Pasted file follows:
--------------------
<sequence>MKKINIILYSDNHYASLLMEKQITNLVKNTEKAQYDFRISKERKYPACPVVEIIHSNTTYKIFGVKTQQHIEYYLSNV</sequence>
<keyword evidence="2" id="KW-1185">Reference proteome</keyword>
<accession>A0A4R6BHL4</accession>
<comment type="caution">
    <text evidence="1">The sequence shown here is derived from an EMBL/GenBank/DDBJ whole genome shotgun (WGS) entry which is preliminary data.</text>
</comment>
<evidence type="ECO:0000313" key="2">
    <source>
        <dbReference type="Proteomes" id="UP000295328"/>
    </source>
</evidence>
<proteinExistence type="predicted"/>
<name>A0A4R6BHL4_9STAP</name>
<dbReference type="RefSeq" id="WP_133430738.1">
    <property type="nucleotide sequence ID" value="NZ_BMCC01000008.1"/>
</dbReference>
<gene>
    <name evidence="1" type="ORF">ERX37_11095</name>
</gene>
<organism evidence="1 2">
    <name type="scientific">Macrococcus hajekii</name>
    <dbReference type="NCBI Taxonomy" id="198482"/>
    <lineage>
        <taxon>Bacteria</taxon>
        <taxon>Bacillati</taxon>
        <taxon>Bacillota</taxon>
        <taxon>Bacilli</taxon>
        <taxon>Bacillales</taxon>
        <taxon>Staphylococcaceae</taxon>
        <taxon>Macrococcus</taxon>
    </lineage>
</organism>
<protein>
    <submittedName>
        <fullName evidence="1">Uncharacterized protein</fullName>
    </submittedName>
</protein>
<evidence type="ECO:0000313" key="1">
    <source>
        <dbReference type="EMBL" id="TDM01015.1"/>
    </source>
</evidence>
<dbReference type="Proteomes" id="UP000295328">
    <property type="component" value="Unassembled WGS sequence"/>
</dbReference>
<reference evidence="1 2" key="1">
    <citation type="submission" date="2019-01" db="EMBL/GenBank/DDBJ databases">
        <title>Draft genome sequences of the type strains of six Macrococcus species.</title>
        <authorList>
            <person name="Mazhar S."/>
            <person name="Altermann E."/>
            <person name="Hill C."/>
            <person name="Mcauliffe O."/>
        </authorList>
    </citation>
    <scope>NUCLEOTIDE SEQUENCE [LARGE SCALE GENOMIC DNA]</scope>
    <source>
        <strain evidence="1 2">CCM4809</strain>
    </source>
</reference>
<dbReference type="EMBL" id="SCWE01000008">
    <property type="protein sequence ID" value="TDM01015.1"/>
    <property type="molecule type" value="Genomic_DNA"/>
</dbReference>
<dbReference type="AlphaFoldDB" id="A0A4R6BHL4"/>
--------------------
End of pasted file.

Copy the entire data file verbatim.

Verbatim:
<sequence>MKKINIILYSDNHYASLLMEKQITNLVKNTEKAQYDFRISKERKYPACPVVEIIHSNTTYKIFGVKTQQHIEYYLSNV</sequence>
<keyword evidence="2" id="KW-1185">Reference proteome</keyword>
<accession>A0A4R6BHL4</accession>
<comment type="caution">
    <text evidence="1">The sequence shown here is derived from an EMBL/GenBank/DDBJ whole genome shotgun (WGS) entry which is preliminary data.</text>
</comment>
<evidence type="ECO:0000313" key="2">
    <source>
        <dbReference type="Proteomes" id="UP000295328"/>
    </source>
</evidence>
<proteinExistence type="predicted"/>
<name>A0A4R6BHL4_9STAP</name>
<dbReference type="RefSeq" id="WP_133430738.1">
    <property type="nucleotide sequence ID" value="NZ_BMCC01000008.1"/>
</dbReference>
<gene>
    <name evidence="1" type="ORF">ERX37_11095</name>
</gene>
<organism evidence="1 2">
    <name type="scientific">Macrococcus hajekii</name>
    <dbReference type="NCBI Taxonomy" id="198482"/>
    <lineage>
        <taxon>Bacteria</taxon>
        <taxon>Bacillati</taxon>
        <taxon>Bacillota</taxon>
        <taxon>Bacilli</taxon>
        <taxon>Bacillales</taxon>
        <taxon>Staphylococcaceae</taxon>
        <taxon>Macrococcus</taxon>
    </lineage>
</organism>
<protein>
    <submittedName>
        <fullName evidence="1">Uncharacterized protein</fullName>
    </submittedName>
</protein>
<evidence type="ECO:0000313" key="1">
    <source>
        <dbReference type="EMBL" id="TDM01015.1"/>
    </source>
</evidence>
<dbReference type="Proteomes" id="UP000295328">
    <property type="component" value="Unassembled WGS sequence"/>
</dbReference>
<reference evidence="1 2" key="1">
    <citation type="submission" date="2019-01" db="EMBL/GenBank/DDBJ databases">
        <title>Draft genome sequences of the type strains of six Macrococcus species.</title>
        <authorList>
            <person name="Mazhar S."/>
            <person name="Altermann E."/>
            <person name="Hill C."/>
            <person name="Mcauliffe O."/>
        </authorList>
    </citation>
    <scope>NUCLEOTIDE SEQUENCE [LARGE SCALE GENOMIC DNA]</scope>
    <source>
        <strain evidence="1 2">CCM4809</strain>
    </source>
</reference>
<dbReference type="EMBL" id="SCWE01000008">
    <property type="protein sequence ID" value="TDM01015.1"/>
    <property type="molecule type" value="Genomic_DNA"/>
</dbReference>
<dbReference type="AlphaFoldDB" id="A0A4R6BHL4"/>